In celebration of its 50 years as a fixture at UT, the Blanton Museum of Art hosted a public tour of its exhibition “Luminous: 50 Years of Collecting Prints and Drawings at the Blanton” on Sunday.
The tour, led by docent Sarah Harvey, showcased 150 pieces from the Blanton’s 16,000-piece collection of art on paper. The exhibition will be on display until Sept. 15. Harvey said the exhibition, designed by Francesca Consagra, senior curator of prints and drawings and European paintings, is a thrilling and overwhelming experience.
“Francesca set up this exhibition in a really unique way,” Harvey said. “I didn’t think it would fly with the public, but I was so wrong. People love it. They’ve been striking up conversations about the art, and that’s something that doesn’t usually happen.”
The artwork, featured in thick salon-style hang frames, appears to be jumping off the wall at guests. Another notable characteristic of the exhibit is the absence of descriptive labels next to each piece, Harvey said.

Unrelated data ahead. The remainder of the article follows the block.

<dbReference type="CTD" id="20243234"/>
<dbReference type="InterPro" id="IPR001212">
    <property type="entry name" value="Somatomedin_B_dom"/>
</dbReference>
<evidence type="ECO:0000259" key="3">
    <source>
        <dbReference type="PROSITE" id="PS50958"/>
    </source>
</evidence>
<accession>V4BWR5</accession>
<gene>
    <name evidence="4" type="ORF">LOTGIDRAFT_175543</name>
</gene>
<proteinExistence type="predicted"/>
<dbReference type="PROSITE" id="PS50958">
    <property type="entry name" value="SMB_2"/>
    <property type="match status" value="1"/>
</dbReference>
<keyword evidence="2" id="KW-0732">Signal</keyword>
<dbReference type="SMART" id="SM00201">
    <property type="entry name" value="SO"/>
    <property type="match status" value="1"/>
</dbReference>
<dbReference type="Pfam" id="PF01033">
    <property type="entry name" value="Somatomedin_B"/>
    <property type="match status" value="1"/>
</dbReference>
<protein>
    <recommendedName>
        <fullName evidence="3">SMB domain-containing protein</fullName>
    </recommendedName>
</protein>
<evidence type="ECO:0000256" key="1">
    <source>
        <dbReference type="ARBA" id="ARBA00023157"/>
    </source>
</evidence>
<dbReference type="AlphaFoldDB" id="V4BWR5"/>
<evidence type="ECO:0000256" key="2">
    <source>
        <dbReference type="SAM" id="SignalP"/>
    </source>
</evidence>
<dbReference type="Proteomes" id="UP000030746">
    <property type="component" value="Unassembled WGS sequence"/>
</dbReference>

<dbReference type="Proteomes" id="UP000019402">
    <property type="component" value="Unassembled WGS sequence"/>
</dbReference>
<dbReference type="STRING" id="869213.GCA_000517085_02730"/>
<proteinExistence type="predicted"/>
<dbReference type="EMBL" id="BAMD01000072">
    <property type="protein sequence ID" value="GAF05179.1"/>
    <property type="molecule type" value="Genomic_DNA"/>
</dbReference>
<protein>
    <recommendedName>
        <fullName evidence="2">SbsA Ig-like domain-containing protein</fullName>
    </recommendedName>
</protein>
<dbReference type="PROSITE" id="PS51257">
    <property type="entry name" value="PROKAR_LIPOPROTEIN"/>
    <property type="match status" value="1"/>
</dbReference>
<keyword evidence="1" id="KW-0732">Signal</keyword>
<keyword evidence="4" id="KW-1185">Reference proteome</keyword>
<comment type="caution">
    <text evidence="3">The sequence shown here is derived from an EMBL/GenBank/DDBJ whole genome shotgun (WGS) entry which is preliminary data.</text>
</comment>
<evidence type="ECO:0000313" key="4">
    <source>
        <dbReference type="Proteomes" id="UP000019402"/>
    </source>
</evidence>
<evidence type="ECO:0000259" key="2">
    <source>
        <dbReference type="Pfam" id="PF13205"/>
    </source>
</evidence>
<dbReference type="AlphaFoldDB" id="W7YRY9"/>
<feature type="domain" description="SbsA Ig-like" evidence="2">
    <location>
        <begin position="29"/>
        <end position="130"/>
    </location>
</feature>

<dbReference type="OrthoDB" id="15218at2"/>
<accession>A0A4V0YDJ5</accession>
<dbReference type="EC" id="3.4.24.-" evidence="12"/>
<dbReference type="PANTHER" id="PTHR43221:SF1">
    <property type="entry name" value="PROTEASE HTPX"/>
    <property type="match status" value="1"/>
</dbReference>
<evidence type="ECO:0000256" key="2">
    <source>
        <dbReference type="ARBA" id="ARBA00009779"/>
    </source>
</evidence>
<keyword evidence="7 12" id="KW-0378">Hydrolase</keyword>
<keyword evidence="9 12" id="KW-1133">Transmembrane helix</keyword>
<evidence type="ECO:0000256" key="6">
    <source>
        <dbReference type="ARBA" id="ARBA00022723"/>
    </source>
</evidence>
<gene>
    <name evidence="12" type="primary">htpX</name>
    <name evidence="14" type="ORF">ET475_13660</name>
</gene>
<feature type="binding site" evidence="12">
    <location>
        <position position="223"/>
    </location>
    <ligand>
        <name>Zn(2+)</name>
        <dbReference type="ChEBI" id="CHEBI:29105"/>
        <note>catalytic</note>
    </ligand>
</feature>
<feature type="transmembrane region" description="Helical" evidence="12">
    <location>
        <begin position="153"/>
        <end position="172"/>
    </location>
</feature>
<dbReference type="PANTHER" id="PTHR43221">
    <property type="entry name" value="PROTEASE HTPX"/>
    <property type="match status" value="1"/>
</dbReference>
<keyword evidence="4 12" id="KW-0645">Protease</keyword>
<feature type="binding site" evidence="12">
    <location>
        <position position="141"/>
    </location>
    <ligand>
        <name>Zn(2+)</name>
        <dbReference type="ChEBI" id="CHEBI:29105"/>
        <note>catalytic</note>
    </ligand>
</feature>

Sophomore Kelly Widder said she found the lack of labels to be a positive change from the typical museum visit.
“I liked how they had the prints displayed in a grid pattern and without any descriptions,” Widder said. “It was a really overwhelming arrangement but overwhelming in a good way.”
Harvey said she is particularly fond of the Blanton’s print collection, and admires the way the exhibition helps visitors to better appreciate each piece.
“Prints can be a hard sell,” Harvey said. “It’s hard to get people to stop and look at them. They’re a more intimate form of art, and the arrangement of this exhibition encourages visitors to take a closer look at the details of each piece.”
Harvey said although most docents are wary of the difficult explanations needed to give life to the diverse styles of print and drawing that are featured, she enjoys discussing the stories behind each piece.
Freshman Katie Lewis found the wealth of information to be a welcome addition to her visit and enjoyed the medium of the presentation.
“I think I would have overlooked a lot of [the artwork] if I had just been on my own, reading plaques,” Lewis said. “It was nice to hear someone talking about them.”